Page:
Friday, June 03, 2011
Stock Market Commentary:
Stepping back, stocks and a host of commodities were smacked since the beginning of May which is eerily similar to the same period last year. The “big” news this week that sent stocks lower was a major slow down in the global recovery. All the major averages closed below their important 50 DMA lines on Wednesday and fell back into the multi month downward trendlines. This lackluster action suggests more sluggish action lies ahead. So far, the old adage, “Sell in May and Go Away,” appears to be working brilliantly. From our vantage point, the market is back in a correction as the major averages are now flirting with their multi-month upward trendlines.
Monday-Wednesday’s Action- Stocks Slammed As Global Economy Slows:
On Monday, U.S. markets were closed in observance of Memorial Day but other markets across the world were open. The “big” news that helped lift a slew of so-called “risk-assets” (i.e. stocks and commodities) occurred when European officials agreed to another Greek bailout. This sent the euro, and equity futures, surging before Tuesday’s open. In other news, economic data from Asia, Europe, and Canada did not disappoint. Inflation slowed in much of Europe while German unemployment fell, both healthy events for the troubled euro zone. However, not all the news was positive. Denmark’s economy entered a recession after GDP fell -0.5% in Q1. Denmark has now joined Portugal as the only other European nation to be in a recession. Elsewhere, Canada’s GDP expanded at a 3.9% annualized rate in the first quarter which was nearly double the US’s 1.8% rate but fell short of the 4% expected on the Street. In other news, the U.S. housing market officially is in a double-dip recession as home prices fell another -4.2% in Q1 after falling –3.6% in Q4 2010.
Tuesday’s entire positive move was negated on Wednesday as manufacturing growth slowed from all corners of the globe in May. This added to concerns that the global recovery may be slowing. China and Europe’s purchasing managers’ index showed the slowest rate of growth in nine and seven months, respectively. U.S. factory growth was anemic, falling to the lowest level in one year while manufacturing growth slowed to a virtual standstill in Russia, Poland, and Hungary. Moody’s rating agency slashed Greece’s credit rating further into junk territory on Wednesday which led many to question the healthy of the euro.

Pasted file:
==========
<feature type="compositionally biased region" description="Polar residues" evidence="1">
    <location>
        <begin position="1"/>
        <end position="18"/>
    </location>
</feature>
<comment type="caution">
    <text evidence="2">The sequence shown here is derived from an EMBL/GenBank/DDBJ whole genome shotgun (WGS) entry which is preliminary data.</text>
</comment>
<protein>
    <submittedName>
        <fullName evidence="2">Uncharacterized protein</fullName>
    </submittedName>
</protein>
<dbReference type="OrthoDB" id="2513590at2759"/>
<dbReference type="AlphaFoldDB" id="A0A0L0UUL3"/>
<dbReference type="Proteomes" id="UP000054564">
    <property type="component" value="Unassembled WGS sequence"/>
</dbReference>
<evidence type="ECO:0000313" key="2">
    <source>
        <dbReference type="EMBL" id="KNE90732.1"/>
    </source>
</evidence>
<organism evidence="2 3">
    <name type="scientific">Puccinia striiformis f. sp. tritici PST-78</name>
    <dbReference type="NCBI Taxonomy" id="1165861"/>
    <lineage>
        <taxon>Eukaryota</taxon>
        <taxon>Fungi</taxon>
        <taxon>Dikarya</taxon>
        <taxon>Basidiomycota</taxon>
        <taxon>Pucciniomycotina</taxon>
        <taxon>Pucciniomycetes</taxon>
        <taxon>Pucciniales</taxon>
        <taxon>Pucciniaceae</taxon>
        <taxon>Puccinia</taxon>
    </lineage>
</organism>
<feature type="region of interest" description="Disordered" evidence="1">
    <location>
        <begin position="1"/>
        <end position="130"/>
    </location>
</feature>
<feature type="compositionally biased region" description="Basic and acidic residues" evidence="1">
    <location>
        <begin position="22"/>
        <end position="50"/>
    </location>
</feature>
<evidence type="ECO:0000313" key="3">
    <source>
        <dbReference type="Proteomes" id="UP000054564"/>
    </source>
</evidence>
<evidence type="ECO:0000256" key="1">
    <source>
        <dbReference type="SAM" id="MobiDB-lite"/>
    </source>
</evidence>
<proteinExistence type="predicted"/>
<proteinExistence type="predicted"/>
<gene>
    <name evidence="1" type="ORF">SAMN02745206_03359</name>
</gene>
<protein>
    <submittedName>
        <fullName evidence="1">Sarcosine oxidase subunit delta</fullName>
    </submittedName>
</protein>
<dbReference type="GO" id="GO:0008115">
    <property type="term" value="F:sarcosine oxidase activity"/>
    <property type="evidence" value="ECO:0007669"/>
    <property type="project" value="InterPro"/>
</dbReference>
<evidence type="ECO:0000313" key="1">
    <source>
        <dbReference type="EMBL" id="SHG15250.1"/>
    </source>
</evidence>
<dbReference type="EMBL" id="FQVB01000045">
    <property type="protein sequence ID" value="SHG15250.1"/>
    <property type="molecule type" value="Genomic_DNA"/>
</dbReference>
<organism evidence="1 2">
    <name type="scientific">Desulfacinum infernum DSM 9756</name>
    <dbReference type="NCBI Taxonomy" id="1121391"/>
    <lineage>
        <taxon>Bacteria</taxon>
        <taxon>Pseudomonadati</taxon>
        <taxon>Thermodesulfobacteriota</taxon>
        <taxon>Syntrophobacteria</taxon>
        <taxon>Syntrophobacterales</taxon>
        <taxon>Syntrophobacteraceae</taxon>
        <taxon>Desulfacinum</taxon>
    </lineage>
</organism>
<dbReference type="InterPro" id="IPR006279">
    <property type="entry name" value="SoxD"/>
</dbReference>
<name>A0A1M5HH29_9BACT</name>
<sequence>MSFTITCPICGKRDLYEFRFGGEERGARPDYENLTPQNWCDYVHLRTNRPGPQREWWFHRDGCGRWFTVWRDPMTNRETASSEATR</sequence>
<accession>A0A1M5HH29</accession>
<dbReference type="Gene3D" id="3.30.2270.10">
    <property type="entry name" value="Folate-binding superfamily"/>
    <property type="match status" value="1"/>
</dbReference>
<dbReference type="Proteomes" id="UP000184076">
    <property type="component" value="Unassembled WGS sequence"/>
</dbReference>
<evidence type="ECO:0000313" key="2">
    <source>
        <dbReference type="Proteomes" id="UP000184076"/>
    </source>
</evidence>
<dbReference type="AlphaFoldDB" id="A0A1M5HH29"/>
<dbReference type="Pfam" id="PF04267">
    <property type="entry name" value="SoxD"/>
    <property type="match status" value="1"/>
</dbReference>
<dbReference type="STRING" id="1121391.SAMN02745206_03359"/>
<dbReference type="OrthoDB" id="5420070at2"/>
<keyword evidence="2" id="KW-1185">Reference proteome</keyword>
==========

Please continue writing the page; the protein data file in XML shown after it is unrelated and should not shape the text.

Before Wednesday’s open, ADP, the U.S.’ largest private payrolls company, said US employers added fewer jobs than expected in May. The report showed payrolls increasing by +38,000 which was the smallest increase since September 2010 and much lower than the Street’s estimate for an increase of +175,000. Some of the factors that are threatening the global recovery are: rising oil prices, aftermath of Japan’s earthquake, Europe’s ongoing debt crisis, and the age of the recovery (growth tends to be strongest in the early stages of a recovery before leveling out as the recovery losses steam).
Thursday & Friday’s Action – Economic Data Is Weak:
Before Thursday’s open, the Labor Department said weekly jobless claims fell by -6,000 to 422,000 last week. A separate report showed productivity of U.S. workers slowed in the first quarter as labor costs rose. Productivity rose at a +1.8% annual rate after a +2.9% percent gain in the fourth quarter of 2010. After Thursday’s open, factor orders fell by -1.2% in April which missed estimates and was lower than March’s reading of +3.8%. In other news, Moody’s rating agency put a slew of bank stocks on “notice” and will begin investigating their credit ratings. Elsewhere, a slew of high profile retailers reported weaker than expected same store sales. Before Friday’s open, the Labor Department said, U.S. employers added +54,000 new jobs in May which has a huge “miss” as most economists expected a number north of 100,000.
Market Outlook- Market In A Correction
From our point of view, the market is back in a correction now that all the major averages closed below their respective 50 DMA lines and downward trendlines. Since the beginning of May, we have urged caution as the major averages and a host of commodities began selling off. The next level of resistance is their respective 2011 highs. If you are looking for specific help navigating this market, please contact us for more information.